Dundee streamlines services

Lynn Eaton meets the Dundee physios who work together to provide an all-round service without wasted referrals

Jam, jute and journalism are, as anyone from Dundee will tell you, the three things the city is most famous for. But to that, historians may want to add another item: the physiotherapy department.

The city, built on the Tay, was once the centre of the jute manufacturing industry. Dundee marmalade is famous worldwide. The publishing house DC Thomson, which produces The Beano and The Dandy among other classics, still has its headquarters there.

And in Dundee’s Hilltown area, advanced physiotherapy practitioner Janice McNee is one of a team that has worked to build up an innovative community therapy centre in the grounds of a former isolation hospital.

After years in which physios were scattered around the city, the entire community physiotherapy team now works together from one dedicated building on the site of King’s Cross hospital.

The unit also houses a community dental team, audiology department, X-ray department and occupational therapy team. Crucially, it has a dedicated GP working there one day a week who has a special interest in musculoskeletal conditions.

Team work

Janice, who is deputy head of community therapy services at Kings Cross Health and Community Care Centre, Dundee, is keen to emphasise the wide range of work that is being carried out by the team.

One initiative, with the occupational therapy team, is a ‘virtual ward’. It’s the name given to a meeting held each week by key community staff. They decide what support is needed for older people in the area who have been identified as, for example, being at risk of falls.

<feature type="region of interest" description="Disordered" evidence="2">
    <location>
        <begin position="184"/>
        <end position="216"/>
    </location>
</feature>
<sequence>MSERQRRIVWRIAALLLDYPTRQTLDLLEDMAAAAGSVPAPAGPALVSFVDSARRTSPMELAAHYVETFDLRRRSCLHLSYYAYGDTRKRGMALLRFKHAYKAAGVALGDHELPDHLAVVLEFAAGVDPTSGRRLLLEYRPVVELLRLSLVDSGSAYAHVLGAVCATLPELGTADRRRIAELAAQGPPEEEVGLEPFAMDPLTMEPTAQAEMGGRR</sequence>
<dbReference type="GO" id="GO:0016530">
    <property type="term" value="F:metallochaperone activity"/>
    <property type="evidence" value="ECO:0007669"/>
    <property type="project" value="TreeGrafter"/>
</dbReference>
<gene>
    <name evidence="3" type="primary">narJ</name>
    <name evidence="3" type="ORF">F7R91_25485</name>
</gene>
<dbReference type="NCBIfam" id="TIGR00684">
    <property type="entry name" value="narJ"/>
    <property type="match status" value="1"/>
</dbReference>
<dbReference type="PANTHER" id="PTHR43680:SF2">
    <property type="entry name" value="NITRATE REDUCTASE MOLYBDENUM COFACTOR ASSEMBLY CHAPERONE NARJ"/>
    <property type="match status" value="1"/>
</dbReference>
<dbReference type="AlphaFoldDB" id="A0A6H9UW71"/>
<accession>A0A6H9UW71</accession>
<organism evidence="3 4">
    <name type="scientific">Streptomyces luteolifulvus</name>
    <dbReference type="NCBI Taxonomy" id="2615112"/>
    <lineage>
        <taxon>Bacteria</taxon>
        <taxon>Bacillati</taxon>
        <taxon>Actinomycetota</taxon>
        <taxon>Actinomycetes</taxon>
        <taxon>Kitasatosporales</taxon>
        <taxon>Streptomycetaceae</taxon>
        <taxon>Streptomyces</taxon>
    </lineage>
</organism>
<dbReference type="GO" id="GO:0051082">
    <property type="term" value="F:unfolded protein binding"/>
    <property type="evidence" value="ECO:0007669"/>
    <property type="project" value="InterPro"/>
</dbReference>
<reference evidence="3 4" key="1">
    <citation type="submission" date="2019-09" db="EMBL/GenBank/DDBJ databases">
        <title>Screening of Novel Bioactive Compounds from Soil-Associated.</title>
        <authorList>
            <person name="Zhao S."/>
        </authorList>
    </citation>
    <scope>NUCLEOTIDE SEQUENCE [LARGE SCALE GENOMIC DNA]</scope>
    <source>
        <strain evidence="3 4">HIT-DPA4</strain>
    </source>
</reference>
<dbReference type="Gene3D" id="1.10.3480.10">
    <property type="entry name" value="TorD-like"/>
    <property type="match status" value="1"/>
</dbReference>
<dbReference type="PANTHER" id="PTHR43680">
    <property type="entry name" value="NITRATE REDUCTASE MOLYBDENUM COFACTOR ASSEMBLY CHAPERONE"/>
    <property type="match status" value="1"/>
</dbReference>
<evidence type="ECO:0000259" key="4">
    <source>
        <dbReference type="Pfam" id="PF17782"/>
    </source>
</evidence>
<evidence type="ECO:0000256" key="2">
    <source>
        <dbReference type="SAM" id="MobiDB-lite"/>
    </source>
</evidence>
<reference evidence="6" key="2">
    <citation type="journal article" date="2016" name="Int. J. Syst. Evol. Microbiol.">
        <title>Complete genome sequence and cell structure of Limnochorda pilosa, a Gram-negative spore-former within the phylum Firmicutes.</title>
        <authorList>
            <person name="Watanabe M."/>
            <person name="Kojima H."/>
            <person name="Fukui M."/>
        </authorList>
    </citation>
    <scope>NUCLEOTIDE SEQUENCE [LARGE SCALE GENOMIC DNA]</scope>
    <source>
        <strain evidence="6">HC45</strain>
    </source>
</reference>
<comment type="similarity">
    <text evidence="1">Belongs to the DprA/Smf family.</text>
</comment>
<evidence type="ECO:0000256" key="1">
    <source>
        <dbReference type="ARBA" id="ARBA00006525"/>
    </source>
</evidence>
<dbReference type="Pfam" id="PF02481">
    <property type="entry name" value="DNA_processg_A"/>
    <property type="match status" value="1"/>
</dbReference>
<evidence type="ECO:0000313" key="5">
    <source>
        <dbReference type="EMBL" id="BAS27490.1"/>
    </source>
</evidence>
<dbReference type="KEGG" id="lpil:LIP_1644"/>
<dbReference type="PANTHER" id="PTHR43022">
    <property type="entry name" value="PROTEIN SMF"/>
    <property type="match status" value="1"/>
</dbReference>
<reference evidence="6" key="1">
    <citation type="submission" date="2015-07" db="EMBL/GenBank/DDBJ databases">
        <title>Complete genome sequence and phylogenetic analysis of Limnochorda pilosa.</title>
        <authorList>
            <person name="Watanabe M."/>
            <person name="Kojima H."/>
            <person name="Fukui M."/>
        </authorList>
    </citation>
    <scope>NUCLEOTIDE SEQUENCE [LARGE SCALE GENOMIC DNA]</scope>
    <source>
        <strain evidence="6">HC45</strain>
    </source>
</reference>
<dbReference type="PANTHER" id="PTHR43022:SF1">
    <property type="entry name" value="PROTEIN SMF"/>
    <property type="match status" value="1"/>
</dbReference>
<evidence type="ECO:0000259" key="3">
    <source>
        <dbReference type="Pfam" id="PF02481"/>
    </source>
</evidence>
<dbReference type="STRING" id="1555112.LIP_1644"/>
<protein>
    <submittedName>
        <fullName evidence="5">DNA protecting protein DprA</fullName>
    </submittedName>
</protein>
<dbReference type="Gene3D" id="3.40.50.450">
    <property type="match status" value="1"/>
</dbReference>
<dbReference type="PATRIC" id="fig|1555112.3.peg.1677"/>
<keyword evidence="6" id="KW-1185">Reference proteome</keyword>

They offer more intense support in a crisis, aiming to prevent hospital admission, or will step down if the person’s condition improves and high-level care is no longer needed.


Healthier tomorrow

Down the corridor, band 6 physio Cat Moulton has just seen a patient under the Scottish Centre for Healthy Working Lives initiative.

The service, offered free to local businesses employing fewer than 250 staff, was set up after Dame Carol Black’s 2008 report ‘Working for a Healthier Tomorrow’ revealed that many small businesses were struggling to keep people at work. Dundee took part in a trial set up in 2008 to provide an NHS service to support employers.

‘We get a lot of office workers and people who have back problems,’ says Cat. ‘The patients love it.’

The neurology department on site has a piece of equipment that enables staff to measure balance, but physios can also use it to check a patient’s gait and measure their risk of falling.

The physios can also offer their patients easy access to the X-ray department, just around the corner. Results can be available in 20 minutes and the patient will know immediately what the likely problem is.

‘The service we offer is not unique,’ says Janice. ‘What is unique is that we’ve got the backing of senior staff.’

The ethos of the clinic is that patients should not be drawn unnecessarily into a ping-pong referral process.

Previously, it was not uncommon for patients to be referred by their GP to an orthopaedic surgeon, who would decide it wasn’t an operation issue and refer them back to the physio department. Sometimes the physios might spot a red-flag issue and refer the patient back to hospital to see, say, an oncologist.

Appropriate intervention

Now, the streamlined process aims to reduce unnecessary orthopaedic-surgeon referrals and allow more appropriate, and earlier, intervention by physios. It has done this by building confidence among local GPs to refer patients to the community physio team instead of to the orthopaedic surgeon.